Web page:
This disentangling and observation enable you to create choice points in the brain rather than simply acting (or reacting) automatically as you have acted before.
5. Reflect on increasingly complex objects of awareness. You’ve already practiced bringing to your conscious awareness experiences of body sensations, breath, touch and movement; experiences of complex nuanced emotions, even cascades of emotions; messages from inner parts that may support or derail your resilience; and the interactive dynamics between you and another person that may do the same.
You can learn to work with “mental contents”—thoughts, beliefs, assumptions, values, points of view, identities—because these complex constructs of the mind can also support or derail your resilience. You can become aware of the processes of the mind that can create, get stuck in, and shift those mental contents. You can strengthen your response flexibility so you can shift and rewire even deeply held beliefs, such as “But this is who I am!”
6. Discern options. Response flexibility requires not only perceiving possible responses but also perceiving the possible consequences of those responses. In this step, you begin to integrate the capacities of mindfulness to reflect on “what is” with the cognitive capacities of the prefrontal cortex to reflect on what could be. These capacities of executive functioning are what enable you to analyze, plan, make judgments and make decisions.
Integrating them with mindfulness allows you to “monitor and modify” your responses to your experience, not just in the moment but for the long haul.
7. Choose wisely. Resilient choices are guided by your own values and inner moral compass. Every tribe and society, every philosophical and spiritual tradition that has ever pondered resilience has also had to ponder and teach the values and virtues it believes can best guide individuals in meeting life’s challenges and foster well-being for themselves and others, so the values that guide your decisions may have been previously conditioned by lessons learned in your family and culture.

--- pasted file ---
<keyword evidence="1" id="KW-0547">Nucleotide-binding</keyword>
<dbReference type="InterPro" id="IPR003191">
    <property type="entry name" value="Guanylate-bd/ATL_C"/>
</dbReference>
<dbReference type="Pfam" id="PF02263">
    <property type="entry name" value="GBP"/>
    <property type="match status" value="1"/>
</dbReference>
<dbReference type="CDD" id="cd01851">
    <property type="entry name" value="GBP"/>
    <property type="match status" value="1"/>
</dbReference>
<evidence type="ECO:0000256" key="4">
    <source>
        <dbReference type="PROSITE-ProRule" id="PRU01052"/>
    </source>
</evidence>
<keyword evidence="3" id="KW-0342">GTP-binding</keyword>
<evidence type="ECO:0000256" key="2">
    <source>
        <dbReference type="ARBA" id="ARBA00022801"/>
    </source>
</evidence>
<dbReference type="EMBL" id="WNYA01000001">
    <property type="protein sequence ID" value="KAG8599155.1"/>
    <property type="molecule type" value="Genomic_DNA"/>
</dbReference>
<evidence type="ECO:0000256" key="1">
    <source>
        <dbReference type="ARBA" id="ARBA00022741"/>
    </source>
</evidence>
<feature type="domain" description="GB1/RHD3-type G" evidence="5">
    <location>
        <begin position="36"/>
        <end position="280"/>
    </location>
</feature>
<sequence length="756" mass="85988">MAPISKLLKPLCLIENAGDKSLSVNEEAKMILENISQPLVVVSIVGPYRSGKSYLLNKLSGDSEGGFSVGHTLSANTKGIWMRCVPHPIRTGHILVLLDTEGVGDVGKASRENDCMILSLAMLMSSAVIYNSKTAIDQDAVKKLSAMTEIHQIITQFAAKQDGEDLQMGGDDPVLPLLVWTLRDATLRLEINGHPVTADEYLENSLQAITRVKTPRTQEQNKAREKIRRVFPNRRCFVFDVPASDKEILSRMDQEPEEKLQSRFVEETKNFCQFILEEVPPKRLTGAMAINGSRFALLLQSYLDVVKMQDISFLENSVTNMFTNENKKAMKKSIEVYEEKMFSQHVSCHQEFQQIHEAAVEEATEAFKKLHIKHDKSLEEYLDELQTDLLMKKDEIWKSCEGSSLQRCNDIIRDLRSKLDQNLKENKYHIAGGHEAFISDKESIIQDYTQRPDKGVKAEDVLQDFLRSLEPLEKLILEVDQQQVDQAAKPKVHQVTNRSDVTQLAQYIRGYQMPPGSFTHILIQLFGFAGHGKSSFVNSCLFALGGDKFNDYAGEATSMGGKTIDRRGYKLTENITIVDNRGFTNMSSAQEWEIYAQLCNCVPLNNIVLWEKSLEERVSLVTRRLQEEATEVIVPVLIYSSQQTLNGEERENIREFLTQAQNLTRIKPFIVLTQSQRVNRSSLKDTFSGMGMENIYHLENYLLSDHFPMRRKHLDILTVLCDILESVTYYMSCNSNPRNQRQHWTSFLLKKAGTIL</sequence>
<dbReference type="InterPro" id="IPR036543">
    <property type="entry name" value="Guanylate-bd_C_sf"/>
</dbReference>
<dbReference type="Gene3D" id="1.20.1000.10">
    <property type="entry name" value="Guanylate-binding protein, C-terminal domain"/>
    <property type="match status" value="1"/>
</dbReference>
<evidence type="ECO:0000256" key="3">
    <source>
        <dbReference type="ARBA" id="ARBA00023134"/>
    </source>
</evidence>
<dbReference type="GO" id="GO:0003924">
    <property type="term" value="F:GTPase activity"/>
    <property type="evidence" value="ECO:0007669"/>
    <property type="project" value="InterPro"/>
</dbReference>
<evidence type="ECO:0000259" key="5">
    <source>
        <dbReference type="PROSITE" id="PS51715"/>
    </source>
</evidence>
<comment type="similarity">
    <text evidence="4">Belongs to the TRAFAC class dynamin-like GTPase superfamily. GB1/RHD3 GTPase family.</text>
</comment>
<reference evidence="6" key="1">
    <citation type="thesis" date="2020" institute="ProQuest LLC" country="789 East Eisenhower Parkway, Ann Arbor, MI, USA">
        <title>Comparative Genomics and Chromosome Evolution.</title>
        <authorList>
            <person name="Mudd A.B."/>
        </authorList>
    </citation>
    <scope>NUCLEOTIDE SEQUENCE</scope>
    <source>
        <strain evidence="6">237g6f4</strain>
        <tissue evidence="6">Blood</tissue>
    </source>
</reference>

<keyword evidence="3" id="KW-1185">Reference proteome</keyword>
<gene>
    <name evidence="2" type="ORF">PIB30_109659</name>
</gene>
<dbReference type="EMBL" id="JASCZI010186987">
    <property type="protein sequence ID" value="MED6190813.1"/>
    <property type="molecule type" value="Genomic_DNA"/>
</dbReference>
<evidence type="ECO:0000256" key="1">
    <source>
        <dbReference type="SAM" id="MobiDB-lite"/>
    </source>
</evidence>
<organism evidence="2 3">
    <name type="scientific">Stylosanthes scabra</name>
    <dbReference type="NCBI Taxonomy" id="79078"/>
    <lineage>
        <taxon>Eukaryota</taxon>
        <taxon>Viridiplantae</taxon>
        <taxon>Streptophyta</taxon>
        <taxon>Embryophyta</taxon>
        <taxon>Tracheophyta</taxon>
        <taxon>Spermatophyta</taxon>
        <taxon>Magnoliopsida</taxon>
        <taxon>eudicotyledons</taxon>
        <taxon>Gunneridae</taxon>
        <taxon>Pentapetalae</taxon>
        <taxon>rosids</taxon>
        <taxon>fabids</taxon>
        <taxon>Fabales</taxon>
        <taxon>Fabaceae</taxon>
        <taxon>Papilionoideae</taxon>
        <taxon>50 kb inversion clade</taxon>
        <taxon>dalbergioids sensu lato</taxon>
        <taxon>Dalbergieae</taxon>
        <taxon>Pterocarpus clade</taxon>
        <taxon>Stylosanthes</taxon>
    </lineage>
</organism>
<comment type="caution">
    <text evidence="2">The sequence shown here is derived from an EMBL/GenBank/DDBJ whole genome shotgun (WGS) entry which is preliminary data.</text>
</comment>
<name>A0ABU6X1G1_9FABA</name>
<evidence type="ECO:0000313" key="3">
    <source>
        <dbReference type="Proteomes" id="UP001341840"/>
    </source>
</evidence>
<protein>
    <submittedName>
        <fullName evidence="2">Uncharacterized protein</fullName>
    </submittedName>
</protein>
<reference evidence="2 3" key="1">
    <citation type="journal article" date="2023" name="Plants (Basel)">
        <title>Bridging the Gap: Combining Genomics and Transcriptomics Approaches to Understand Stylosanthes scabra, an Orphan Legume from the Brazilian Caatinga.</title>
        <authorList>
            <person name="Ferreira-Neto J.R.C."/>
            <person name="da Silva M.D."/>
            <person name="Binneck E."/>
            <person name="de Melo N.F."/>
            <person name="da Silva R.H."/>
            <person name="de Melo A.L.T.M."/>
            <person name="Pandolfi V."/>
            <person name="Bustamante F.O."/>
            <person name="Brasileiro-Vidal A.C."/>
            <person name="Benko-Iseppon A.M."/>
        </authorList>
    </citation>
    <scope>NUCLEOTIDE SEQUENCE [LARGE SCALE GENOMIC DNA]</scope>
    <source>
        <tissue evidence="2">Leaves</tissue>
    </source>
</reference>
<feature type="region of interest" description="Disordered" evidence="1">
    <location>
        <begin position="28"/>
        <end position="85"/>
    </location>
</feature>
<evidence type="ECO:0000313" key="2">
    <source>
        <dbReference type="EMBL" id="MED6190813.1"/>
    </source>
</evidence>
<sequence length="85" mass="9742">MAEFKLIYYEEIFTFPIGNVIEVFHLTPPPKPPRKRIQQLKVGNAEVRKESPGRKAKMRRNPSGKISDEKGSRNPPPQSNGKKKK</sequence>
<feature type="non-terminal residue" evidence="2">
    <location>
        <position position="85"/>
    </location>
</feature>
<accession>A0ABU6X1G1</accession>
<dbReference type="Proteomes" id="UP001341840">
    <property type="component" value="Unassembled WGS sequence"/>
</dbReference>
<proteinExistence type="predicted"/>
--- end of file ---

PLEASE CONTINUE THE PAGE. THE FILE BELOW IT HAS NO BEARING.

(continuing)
Living out of alignment with your chosen values and virtues will quickly and powerfully derail your resilience. You can’t move forward when you are disastrously off balance within.
Even here, you don’t want to get bogged down in categorical definitions of right and wrong, or good and bad. You allow, tolerate and accept in order to be flexible, to discern skillful from unskillful, wholesome from unwholesome.
Your mindfulness allows you to notice and reflect on any choice that might put you out of alignment with your core values.
About the Author:
Linda Graham, MFT, is the author of Resilience: Powerful Practices for Bouncing Back from Disappointment, Difficulty, and Even Disaster and also Bouncing Back, the winner of a 2013 Books for a Better Life Award. She is an experienced psychotherapist who integrates modern neuroscience, mindfulness practices and relational psychology in her international trainings on resilience and well-being.
This article was excerpted from the book Resilience: Powerful Practices for Bouncing Back from Disappointment, Difficulty, and Even Disaster. Copyright ©2018 by Linda Graham. Printed with permission from New World Library.